On top of that, proof of stake offers opportunities to earn more crypto. You can lock your coins in a liquidity pool and receive rewards in the form of more coins. This offers more opportunities to earn money and integrate into a financial system on a proof-of-stake network than on a proof-of-work network.
Although the rewards can sometimes be lucrative, experts recommend being extra careful in the cryptocurrencies you invest in. Because the market is still in its infancy, many cryptos – especially smaller altcoins that could offer bigger staking rewards – have more potential to crash and fall.
Proof of Work vs. Proof of Stake Power Consumption
Power consumption is much higher with proof-of-work than with proof-of-stake. The bitcoin network alone, for example, consumes as much energy as an entire country like Malaysia or Sweden, according to data from the Cambridge Center for Alternative Finance.
This is partly because PoW requires more advanced equipment. Some bitcoin miners use large, elaborate computer systems to do the work.
Proof of stake requires much less energy and no specialized equipment. As a result, it is considered a greener alternative to proof of work. The Ethereum Foundation claims that its move to PoS will result in a network that uses almost 100% less energy.
Blockchains that use Proof of Stake or Proof of Work
The most prominent blockchain platform that uses PoW is Bitcoin. However, other blockchains like Bitcoin Cash, Dogecoin, Monero, and Litecoin also use proof of work.
Ethereum is also a PoW blockchain, but only for now. Ethereum has built a PoS blockchain it calls Beacon and will merge its current Mainnet chain with Beacon to transition to a proof-of-stake model.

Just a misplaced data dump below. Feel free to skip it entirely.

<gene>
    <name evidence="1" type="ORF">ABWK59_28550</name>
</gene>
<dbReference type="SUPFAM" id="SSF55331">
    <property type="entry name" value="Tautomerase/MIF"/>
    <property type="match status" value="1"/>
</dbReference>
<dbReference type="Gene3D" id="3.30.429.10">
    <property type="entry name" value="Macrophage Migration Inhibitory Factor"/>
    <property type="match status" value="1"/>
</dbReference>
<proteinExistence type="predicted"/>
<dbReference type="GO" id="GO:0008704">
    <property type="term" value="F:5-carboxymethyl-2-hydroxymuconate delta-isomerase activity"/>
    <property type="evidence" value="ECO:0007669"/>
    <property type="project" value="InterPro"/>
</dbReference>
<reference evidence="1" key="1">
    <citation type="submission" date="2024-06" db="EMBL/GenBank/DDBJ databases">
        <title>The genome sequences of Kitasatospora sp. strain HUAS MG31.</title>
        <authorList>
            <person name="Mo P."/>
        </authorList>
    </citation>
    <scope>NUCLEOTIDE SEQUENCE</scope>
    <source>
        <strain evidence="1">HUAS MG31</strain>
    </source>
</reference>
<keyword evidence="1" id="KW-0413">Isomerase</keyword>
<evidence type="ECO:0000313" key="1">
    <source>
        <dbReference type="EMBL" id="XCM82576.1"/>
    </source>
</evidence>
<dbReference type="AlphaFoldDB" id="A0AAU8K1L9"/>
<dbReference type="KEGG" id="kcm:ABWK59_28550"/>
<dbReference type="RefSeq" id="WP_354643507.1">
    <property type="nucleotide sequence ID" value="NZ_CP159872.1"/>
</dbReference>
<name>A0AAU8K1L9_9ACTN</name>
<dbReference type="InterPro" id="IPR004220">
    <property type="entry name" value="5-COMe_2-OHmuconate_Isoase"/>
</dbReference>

Ultimately, Blumberg believes PoW and PoS will continue to be used, along with other alternatives like Solana that add a mechanism called proof of history to validate transactions.
“Proof of work has its place and Bitcoin will continue to be important,” says Blumberg. “But you can’t build a financial system on proof of work. For all this you need proof of stake and proof of history.
What does all of this mean for crypto investors?
For the casual crypto investor, the difference between proof of work and proof of stake is not as important as many other basic metrics and considerations. Things like trading history, market capitalization, and price provide more valuable insights for investors looking to make smart decisions on which cryptos to invest or trade.
Experts say the smartest way to invest in cryptocurrency is to keep it to less than 5% of your overall portfolio, and not invest if it gets in the way of building and maintaining a fund. strong emergency, or if it prevents you from paying off high interest debt such as a credit card or personal loan.